Summary: A look at Daniel 4, where we learn not to be proud, we also see the difference between false humility and real humility.
Story has been told of a lion who was very proud and decided to take a walk one day to demonstrate his mastery over all the other creatures.
He strutted his way through the forest until he came across a bear, ‘WHO IS THE KING OF THE JUNGLE BEAR? ‘Why of course you are mighty lion’.
He went on until he found the tiger, ‘WHO IS THE KING OF THE JUNGLE TIGER?’ ‘Why you are great lion’.
Next the lion found the elephant, ‘WHO IS THE KING OF THE JUNGLE FAT ELEPHANT?’
The elephant immediately grabbed the lion with his trunk and spun him around a few times and slammed him to the ground.
He then stepped on him a few times and picked him up and dunked him in the water and then threw him up against a tree.
The lion staggered to his feet and said, ‘LOOK, JUST BECAUSE YOU DON’T KNOW THE ANSWER IS NO REASON TO GET SO UPSET!’
Some people are so full of pride they don’t even realise it. However, the true message of Nebuchadnezzar’s pride from the story is found in the difference between dogs and cats. The master pets a dog, and the dog wags its tail and thinks, “He must be a god.” But the master pets his cat, and the cat purrs, shuts its eyes and thinks to itself, “I must be a god.” Though Jesus in grace reached down to us, there is still a perverse human tendency to think like the cat!
King Nebuchadnezzar was a great man. In his youth he commanded his father’s armies to destroy the Assyrian empire, which was the major world power of the time. He had also beaten the great Egyptians which the Assyrians had failed to do. He became the ruler of the greatest empire of his day. He had life and death power over his citizens. He had a great and beautiful city. One of the ancient wonders of the world, the hanging gardens of Babylon was built by Nebuchadnezzar for one of his wives. He had it all. And to cap it all he had had a dream from God, which when interpreted showed him as the head of gold a vast statue representing world empires. He was the greatest, the one whom God had given vast dominion.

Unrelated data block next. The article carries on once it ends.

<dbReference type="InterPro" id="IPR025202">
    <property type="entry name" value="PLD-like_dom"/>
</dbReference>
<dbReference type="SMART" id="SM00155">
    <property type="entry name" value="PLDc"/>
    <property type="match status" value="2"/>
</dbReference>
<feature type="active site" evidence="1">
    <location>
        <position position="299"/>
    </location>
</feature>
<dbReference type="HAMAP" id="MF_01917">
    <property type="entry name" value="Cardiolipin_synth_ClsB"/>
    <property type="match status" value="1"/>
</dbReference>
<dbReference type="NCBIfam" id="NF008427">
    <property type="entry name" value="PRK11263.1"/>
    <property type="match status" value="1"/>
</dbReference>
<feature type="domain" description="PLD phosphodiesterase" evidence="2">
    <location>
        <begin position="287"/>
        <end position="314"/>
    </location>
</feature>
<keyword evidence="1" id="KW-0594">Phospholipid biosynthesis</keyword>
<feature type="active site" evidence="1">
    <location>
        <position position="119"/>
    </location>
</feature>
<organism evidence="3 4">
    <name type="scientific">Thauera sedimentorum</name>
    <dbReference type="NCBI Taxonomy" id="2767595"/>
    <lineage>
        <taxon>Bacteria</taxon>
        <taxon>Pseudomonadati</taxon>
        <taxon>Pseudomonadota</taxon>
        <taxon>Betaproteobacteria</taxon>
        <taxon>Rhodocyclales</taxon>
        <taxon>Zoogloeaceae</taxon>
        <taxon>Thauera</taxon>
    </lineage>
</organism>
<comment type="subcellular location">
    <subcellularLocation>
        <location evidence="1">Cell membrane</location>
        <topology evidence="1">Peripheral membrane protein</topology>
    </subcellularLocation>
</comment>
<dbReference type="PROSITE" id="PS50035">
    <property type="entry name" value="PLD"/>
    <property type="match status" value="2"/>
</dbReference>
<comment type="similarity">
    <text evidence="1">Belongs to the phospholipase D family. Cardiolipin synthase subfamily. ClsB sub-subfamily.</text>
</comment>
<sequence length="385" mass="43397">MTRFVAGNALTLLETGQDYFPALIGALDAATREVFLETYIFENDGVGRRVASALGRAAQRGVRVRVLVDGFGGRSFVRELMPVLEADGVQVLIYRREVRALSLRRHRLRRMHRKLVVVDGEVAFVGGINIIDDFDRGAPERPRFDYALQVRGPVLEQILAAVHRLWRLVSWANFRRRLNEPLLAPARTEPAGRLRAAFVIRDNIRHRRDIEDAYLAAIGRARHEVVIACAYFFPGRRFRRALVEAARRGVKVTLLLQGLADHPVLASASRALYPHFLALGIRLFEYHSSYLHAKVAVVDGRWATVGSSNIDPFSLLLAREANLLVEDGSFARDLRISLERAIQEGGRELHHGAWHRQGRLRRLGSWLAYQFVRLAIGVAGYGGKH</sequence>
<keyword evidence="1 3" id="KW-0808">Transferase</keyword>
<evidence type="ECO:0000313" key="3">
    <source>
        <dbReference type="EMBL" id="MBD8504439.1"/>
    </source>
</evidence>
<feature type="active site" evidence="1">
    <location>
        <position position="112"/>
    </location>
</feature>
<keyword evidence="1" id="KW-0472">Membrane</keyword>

The Sin of Nebuchadnezzar
But he forgot or never recognised this last part of it. The fact that God had given him his empire. In verse 30 Nebuchadnezzar says “Just look at this great city of Babylon! I, by my own power, have built this beautiful city as my royal residence and as an expression of my royal splendour.” He was certainly very full of himself and had a very high opinion of himself. It’s possible that the statue he set up in chapter 3 was in fact a statue of himself, although we don’t know for certain. It seems that Nebuchadnezzar gets the wrong point from the vision God sends him chapter 2. The message that God allows or causes nations to rise but ultimately they will all have to submit to him is completely lost and all Nebuchadnezzar seems to remember is that he was the head of gold, the king over many kings. His response seems to be have been more cat-like than dog-like.
Daniel tells him he can avoid the coming judgement, in verse 27. “Break from your wiked past by being merciful to the poor.” While Nebuchadnezzar sees his sin as pride at the end of the chapter. There two views can easily be reconciled when we look at what pride is. When we truly understand what pride is then we will see that there is no contradiction here. Nebuchadnezzar’s sin was pride.
We might not be the King or Queen of a vast empire but we can guilty of pride, just as Nebuchadnezzar was. We can be proud of our accomplishments, our gifts, our position anything really. But the heart of pride is comparison and seeing how much better we are than everybody else. C. S. Lewis said the following in Mere Christianity.
“According to Christian teachers, the essential vice, the utmost evil, is Pride. Unchastity, anger, greed, drunkenness, and all that, are mere fleabites in comparison; it was through Pride that the devil became the devil; Pride leads to every other vice; it is the complete anti-God state of mind...If you want to find out how proud you are the easiest way is to ask yourself, ‘How much do I dislike it when other people snub me, or refuse to take any notice of me, or shove their oar in, or patronize me, or show off?’ The point is that each person’s pride is in competition with everyone else’s pride. It is because I am so annoyed at someone else being the big noise. Two of a trade never agree. Now what you want to get clear is that Pride is essentially competitive - is competitive by its very nature - while the other vices are competitive only, so to speak, by accident. Pride gets no pleasure out of having something, only out of having more of it than the next man.”